He is always quick to say that Honda treats him very well and gives him immediate access to new parts for testing, etc. Patience may earn him Pedrosa’s bike in a couple of years. Or perhaps the growing ambitions of KTM and Aprilia may have one or both of those companies giving some thought to him when contracts run out if Crutch keeps on performing.

    • I agree he has always been hard-working and skilled. The “two seasons” he seems to have had this year must have some really good explanation, though, right? What happened? New equipment? A setup breakthrough? I have yet to hear concrete information but I’d bet a nickel there’s a story there.

    • Norm G. says:

      re: “the growing ambitions of KTM”

      (PUNCH OUT MAVERICK… ERR… CRUTCHLOW…!!!)

      speaking of Katoom, i’ve recently discovered the RC16 is a full 90 degrees. so this would NOT be the “ready built” V4 as once raced unsuccessfully by Team Roberts for 10 rounds back in ’05 (forgot about that engine didn’t ya?). yeah well that original 990 mill was a narrow angle 72-75 degree design.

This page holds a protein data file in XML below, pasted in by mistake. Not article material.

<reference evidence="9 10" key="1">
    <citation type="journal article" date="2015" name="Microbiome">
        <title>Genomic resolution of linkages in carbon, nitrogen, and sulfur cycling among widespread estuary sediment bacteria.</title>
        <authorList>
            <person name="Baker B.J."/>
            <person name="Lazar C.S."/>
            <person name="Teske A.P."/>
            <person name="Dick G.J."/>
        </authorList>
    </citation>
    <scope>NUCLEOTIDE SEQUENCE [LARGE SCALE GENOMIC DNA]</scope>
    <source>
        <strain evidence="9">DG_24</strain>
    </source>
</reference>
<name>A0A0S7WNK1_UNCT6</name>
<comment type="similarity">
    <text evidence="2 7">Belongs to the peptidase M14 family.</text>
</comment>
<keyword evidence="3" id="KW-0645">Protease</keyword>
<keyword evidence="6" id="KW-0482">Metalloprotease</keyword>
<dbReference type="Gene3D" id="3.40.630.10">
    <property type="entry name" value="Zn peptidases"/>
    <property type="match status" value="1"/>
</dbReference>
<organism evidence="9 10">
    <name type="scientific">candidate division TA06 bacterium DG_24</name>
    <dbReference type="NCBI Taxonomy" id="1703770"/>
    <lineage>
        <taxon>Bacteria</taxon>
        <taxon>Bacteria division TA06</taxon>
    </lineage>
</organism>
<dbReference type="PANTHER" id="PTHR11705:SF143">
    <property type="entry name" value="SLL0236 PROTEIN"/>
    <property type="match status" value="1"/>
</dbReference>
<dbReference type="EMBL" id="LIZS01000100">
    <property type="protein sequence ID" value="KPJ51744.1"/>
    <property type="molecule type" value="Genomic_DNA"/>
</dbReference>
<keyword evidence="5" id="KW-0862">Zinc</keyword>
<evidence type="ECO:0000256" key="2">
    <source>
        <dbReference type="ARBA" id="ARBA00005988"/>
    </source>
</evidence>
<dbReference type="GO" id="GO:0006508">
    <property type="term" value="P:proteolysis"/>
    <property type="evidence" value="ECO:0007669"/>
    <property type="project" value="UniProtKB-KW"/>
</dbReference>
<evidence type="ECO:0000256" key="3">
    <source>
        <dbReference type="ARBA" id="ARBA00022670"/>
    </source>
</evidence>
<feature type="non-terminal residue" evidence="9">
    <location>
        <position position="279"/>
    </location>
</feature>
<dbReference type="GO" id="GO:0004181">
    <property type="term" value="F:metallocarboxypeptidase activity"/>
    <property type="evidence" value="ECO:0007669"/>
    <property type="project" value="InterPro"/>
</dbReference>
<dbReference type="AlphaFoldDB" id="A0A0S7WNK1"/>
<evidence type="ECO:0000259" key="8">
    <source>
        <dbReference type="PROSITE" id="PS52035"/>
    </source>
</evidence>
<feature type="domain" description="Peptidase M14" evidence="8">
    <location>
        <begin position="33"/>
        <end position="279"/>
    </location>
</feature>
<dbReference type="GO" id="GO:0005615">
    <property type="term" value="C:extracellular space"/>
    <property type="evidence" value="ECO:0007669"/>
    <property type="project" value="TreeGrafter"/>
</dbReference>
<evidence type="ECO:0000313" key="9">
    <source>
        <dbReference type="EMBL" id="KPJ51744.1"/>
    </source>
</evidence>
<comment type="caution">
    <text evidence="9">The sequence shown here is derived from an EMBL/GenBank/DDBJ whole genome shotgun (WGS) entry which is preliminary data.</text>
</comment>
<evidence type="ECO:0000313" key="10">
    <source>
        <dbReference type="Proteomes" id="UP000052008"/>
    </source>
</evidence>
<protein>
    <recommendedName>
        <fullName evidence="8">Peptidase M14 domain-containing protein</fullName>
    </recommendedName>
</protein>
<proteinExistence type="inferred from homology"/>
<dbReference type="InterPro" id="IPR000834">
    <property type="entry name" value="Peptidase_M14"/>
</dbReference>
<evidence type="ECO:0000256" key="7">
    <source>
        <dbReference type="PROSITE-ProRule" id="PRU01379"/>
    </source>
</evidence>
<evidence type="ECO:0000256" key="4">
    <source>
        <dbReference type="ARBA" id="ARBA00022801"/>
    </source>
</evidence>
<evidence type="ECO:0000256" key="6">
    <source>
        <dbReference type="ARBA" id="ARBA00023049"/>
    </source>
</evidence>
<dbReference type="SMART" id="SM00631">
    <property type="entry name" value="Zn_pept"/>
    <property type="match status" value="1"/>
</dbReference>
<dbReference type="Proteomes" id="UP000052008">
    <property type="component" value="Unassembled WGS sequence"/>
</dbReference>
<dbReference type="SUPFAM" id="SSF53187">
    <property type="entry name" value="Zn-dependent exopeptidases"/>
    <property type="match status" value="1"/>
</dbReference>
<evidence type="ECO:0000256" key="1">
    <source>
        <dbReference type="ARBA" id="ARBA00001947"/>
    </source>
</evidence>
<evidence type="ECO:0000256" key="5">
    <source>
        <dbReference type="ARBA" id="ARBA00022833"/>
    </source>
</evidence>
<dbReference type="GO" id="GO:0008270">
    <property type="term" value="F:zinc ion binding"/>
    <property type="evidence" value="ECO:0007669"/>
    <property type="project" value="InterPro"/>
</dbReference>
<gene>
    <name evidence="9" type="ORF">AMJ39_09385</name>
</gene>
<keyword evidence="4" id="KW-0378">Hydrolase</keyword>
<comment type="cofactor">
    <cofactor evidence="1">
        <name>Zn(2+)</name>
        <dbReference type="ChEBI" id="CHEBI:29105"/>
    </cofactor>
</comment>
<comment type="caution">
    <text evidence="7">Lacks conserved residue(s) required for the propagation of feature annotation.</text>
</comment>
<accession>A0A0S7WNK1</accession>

Q: ok, so what does it all mean Normeous…?

      A: it means (unlike the old V of Suzuki and the new V of Aprilia) any team of engineers who not only make a conscious decision to sort a full trellis for their chassis…? but also invest copious Euro to remake their entire engine program just to open up their V to 90…? aren’t there to make up the numbers. no, they are signalling their intent to OPEN A CAN OF WHOOP ASS on Ducati and Honda…!!!

      whereas before he wasn’t too fussed, Norm will now sit and watch their Valencia debut and subsequent tests with “bells on”. (who…? Mark Belzon, he’s an old drinking buddy)

  7. The Spaceman says:

    I think Rossi has shown conclusively that age isn’t a barrier to success in m/c racing. I remember people saying Duhamel was too old to compete, right before he won the Daytona 200 in 1999 (with a badly broken leg).

    • Dave says: